Ελληνική ιστορία και προϊστορία

Ελληνική ιστορία και προϊστορία
Ελληνική ιστορία και προϊστορία

Σάββατο, 13 Ιουλίου 2019

Panagyurishte treasure - The famous Thracian gold of ancient Greece

The Thracians were a group of Northern Greek tribes inhabiting a large area in Central and Southeastern Europe, centred in Bulgaria, Northern Greece and Eastern Thrace in Turkey. They were bordered by the Scythians to the north, the Celts and the Illyrians to the west, the Southern Greeks to the south, and the Black Sea to the east. The Thracians either had skillful craftsmen themselves, or access to Greek craftsmen. They made beautifully ornate golden and silver objects such as various kinds of vessels, rhytons, facial masks, pectorals, jewelry, weapons, etc. These show strong, and increasing, influence from the neighbouring cultures, especially the Southern Greeks. They used to bury rich hoards of precious objects both to hide them in times of enemy invasions and unrest as well as for ritual purposes. To date, more than 80 Thracian treasures have been excavated in Bulgaria.
Ancient Greek and Roman historians agreed that the ancient Thracians, who were of Indo-European stock and language, were superior fighters; only their constant political fragmentation prevented them from overrunning the lands around the northeastern Mediterranean. Although these historians characterized the Thracians as primitive partly because they lived in simple, open villages, the Thracians in fact had a fairly advanced culture that was especially noted for its poetry and music. Their soldiers were valued as mercenaries, particularly by the Macedonians and Romans. The Greeks founded several colonies on the Thracian coasts, the most notable being Byzantium. Others were on the Bosporus, Propontis, and Thracian Chersonese peninsula. On the Aegean were Abdera near the Néstos delta and Aenus near Alexandroúpoli. Farther north on the Black Sea’s Gulf of Burgas, the Milesians founded Apollonia (7th century BCE), and the Chalcedonians founded Mesembria (end of the 6th century BCE). Most Thracians became subject to Persia about 516–510 BCE. Members of the Odrysae tribe briefly unified their fellow Thracians into an empire that in 360 BCEsplit three ways and was quite easily assimilated (356–342) by Philip II of Macedon. The Thracians provided Philip’s son, Alexander the Great, with valuable light-armed troops during his conquests. In 197, Rome assigned much of Thrace to the kingdom of Pergamum, though the coastal area west of the Maritsa was annexed to the Roman province of Macedonia. In the 1st century BCE, Rome became more directly involved in the affairs of the whole region, and dynastic quarrels among the local Thracian rulers, who had by then become client kings of Rome, prompted the emperor Claudius I to annex the entire Thracian kingdom in 46 CE. Thrace was subsequently made into a Roman province. The emperor Trajan and his successor, Hadrian, founded cities in Thrace, notably Sardica (Sofia) and Hadrianopolis (Edirne). About 300 CE, Diocletian reorganized the area between the Lower Danube and the Aegean into the diocese of Thrace.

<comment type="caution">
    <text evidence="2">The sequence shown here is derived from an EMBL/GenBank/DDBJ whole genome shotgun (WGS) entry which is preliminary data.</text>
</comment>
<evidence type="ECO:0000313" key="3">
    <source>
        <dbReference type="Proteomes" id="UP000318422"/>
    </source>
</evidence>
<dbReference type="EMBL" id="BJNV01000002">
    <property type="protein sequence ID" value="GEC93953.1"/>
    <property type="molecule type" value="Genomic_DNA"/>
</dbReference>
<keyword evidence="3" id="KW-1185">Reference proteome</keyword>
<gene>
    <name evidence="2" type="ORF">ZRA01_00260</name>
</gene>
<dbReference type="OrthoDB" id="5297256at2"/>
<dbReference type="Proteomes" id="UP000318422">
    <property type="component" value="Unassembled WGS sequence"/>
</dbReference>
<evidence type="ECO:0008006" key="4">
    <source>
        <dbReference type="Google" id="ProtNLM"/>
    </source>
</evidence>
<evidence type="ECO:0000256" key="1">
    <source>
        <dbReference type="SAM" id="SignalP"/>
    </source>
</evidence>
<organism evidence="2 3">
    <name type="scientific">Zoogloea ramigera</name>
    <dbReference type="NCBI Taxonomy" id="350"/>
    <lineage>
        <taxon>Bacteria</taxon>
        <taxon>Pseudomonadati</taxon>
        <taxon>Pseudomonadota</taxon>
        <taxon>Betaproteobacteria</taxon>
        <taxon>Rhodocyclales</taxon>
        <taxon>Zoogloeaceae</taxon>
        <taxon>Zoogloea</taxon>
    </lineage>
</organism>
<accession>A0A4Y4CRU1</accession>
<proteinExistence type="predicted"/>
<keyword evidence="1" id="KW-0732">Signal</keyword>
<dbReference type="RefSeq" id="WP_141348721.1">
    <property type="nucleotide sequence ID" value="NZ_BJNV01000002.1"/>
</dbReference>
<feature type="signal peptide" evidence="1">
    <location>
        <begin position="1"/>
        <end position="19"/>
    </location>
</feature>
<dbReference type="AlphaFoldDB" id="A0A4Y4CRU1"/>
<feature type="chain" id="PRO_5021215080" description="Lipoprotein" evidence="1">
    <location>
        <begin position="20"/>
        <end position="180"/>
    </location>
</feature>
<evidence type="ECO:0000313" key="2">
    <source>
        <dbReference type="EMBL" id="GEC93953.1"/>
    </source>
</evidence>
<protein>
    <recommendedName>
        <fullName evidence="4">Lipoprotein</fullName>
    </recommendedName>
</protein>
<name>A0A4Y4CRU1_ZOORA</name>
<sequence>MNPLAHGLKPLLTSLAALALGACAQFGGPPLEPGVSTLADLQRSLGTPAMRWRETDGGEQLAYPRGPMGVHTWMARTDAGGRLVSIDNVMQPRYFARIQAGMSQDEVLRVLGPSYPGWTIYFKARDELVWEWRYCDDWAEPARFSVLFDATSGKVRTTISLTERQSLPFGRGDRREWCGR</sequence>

The Panagyurishte treasure is by far the richest and most brilliant gold hoard yet discovered which was unearthed by accident by three brothers Pavel, Petko and Michael Deykovs in 1949, during clay digging near the town of Panagyurishte. Town of Panagyrishte is located 90 km east of Sofia, 80 km northwest of Plovdiv and only 35 km distant from the Temple of Thracian cult in Starosel village. The Panagyurishte gold has been dated to the 4th century BC. The Panagyurishte find consists of nine solid gold vessels of highest and most sophisticated perfection in craftsmanship, decorated with different zoomorphic and anthropomorphic figures, including seven rhyta, a rare amphora-rhyton and a phiale. The amphora-rhyton, the four rhyta shaped like animal heads/fore-parts and decorated with mythological scenes of the Scynthian-Sarmatian cultures, the three jug rhyta shaped like women’s heads, and the phiale decorated with representations of warrior men’s heads and acorns are all pieces of a ceremonial tableware drinking set for feasts that belonged to a Thracian king (presumably Seuthes III), from the end of the 4th and the beginning of the 3rd centuries BC. The inscriptions on the phiale and on two of the vessels refer to the town of Lampsak on the Dardanelles as the place where they had been made. The origin of the Panagyurishte treasure and the interpretations of the scenes on the vessels, however, still remain disputable among researchers.